Wednesday, November 9, 2011

Blogging the Third Essay Workshop: Non-violent Theory and Practice

What does it sound like to begin this essay?

Consider using the following template in your own words:

This essay is about non-violent theory and practice. The main elements of Dr. King's non-violent theory are______________________________________________. Name keywords. Define keywords. Give an introduction (context) to your reader (they haven't read the essays, perhaps you could briefly introduce here the ones you're working from. In practice, the main reason these elements of non-violent theory worked was because _______________________________________. Invent your keywords? Define them. Connect them back to the previuos ones.

We can see the non-violent element of ___________________ working in Birmingham in April 1963. Introduce PBS documentary Citizen King and summarize what you saw for those that didn't see it. Retell the story of Birmingham. Then describe the non-violent element you're talking about and how it connects to the practice of non-violence. Explore critical thinking connections that explain to the reader why all of this is so important, and how it connects to other ideas.

More Structure

The key ideas of non-violence are [idea 1], [idea 2], and [idea 3]. Define them. The most important way these ideas become expressed in real situations are [your idea a], [idea b], and [idea c].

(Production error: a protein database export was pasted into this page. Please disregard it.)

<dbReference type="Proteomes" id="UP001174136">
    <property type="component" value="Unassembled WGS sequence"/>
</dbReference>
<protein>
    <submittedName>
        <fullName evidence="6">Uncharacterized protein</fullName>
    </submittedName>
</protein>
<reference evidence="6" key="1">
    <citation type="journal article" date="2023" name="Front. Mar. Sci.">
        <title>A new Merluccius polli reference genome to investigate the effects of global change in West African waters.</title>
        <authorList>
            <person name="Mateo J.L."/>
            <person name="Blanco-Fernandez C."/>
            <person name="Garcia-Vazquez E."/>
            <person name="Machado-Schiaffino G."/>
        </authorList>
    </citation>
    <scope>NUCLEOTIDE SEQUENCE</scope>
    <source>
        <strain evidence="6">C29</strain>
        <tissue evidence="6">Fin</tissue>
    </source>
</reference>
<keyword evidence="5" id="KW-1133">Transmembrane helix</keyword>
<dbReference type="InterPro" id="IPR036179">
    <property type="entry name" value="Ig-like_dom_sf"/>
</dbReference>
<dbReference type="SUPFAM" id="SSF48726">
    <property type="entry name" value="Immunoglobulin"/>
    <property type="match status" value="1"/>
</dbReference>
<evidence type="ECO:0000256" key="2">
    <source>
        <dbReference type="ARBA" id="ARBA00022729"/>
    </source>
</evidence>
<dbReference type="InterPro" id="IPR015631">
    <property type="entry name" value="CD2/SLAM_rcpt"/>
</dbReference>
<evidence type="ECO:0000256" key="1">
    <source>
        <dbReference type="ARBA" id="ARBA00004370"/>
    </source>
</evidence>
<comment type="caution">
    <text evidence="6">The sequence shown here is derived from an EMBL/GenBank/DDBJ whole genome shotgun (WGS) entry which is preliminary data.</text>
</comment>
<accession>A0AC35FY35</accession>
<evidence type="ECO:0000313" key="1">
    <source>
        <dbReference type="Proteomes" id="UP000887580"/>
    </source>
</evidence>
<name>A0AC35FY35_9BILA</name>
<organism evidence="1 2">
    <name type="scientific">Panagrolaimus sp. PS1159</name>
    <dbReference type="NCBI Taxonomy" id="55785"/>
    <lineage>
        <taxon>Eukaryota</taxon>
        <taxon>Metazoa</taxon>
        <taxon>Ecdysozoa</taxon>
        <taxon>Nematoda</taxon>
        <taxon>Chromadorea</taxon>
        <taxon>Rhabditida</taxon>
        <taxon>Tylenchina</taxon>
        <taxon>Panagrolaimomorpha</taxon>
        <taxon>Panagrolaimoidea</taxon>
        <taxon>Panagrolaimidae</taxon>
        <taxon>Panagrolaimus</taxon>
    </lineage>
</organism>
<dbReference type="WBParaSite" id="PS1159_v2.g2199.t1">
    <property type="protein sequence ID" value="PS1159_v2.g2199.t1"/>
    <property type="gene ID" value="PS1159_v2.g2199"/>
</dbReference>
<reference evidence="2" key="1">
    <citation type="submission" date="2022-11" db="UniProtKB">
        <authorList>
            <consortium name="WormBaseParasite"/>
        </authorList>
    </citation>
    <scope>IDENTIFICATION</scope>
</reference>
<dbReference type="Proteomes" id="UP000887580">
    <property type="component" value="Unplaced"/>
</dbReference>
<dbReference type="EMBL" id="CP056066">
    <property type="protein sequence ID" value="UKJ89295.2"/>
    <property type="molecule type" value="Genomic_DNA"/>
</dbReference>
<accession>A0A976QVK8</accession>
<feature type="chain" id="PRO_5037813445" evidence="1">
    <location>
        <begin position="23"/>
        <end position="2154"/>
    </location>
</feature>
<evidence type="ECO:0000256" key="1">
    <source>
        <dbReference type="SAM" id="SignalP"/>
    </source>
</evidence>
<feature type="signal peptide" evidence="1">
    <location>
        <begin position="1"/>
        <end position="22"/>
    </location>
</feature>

paragraph = idea 1 (from text) and idea a (your idea)
paragraph = idea 2 (from text) and idea b (your idea)
paragraph = idea 3 (from text) and idea c (your idea)

example paragraph = idea of agape and your idea of bodily sacrifice


The class Tweets contain a wealth of ideas. Explore them and consider bringing them into your arguments and your critical thinking.

In-class Research

Some of you are doing background reading on the Montgomery Bus Boycott and the Birmingham march on sites like Wikipedia, while others of you are doing research on religion and psychology. This is fine, but remember that Wikipedia can't be one of your sources. Can that site link to your sources that you can use or find in the library? Do you have ideas about how you can bring in some of the 'general knowledge' you find on sites like this to help your context sentences in your essay (both in the introduction and in the paragraphs)?

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